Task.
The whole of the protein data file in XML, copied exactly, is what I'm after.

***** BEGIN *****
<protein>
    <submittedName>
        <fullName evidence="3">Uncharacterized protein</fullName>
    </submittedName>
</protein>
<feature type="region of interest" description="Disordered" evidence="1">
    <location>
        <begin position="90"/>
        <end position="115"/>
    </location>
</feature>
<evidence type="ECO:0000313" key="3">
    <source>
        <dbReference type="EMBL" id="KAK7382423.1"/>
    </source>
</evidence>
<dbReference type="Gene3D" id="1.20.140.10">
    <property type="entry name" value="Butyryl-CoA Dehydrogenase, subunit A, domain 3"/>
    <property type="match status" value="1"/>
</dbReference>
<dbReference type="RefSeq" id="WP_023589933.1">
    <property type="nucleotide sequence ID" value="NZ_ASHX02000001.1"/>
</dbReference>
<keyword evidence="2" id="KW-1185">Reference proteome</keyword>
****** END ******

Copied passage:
<protein>
    <submittedName>
        <fullName evidence="3">Uncharacterized protein</fullName>
    </submittedName>
</protein>
<feature type="region of interest" description="Disordered" evidence="1">
    <location>
        <begin position="90"/>
        <end position="115"/>
    </location>
</feature>
<evidence type="ECO:0000313" key="3">
    <source>
        <dbReference type="EMBL" id="KAK7382423.1"/>
    </source>
</evidence>
<dbReference type="Gene3D" id="1.20.140.10">
    <property type="entry name" value="Butyryl-CoA Dehydrogenase, subunit A, domain 3"/>
    <property type="match status" value="1"/>
</dbReference>
<dbReference type="RefSeq" id="WP_023589933.1">
    <property type="nucleotide sequence ID" value="NZ_ASHX02000001.1"/>
</dbReference>
<keyword evidence="2" id="KW-1185">Reference proteome</keyword>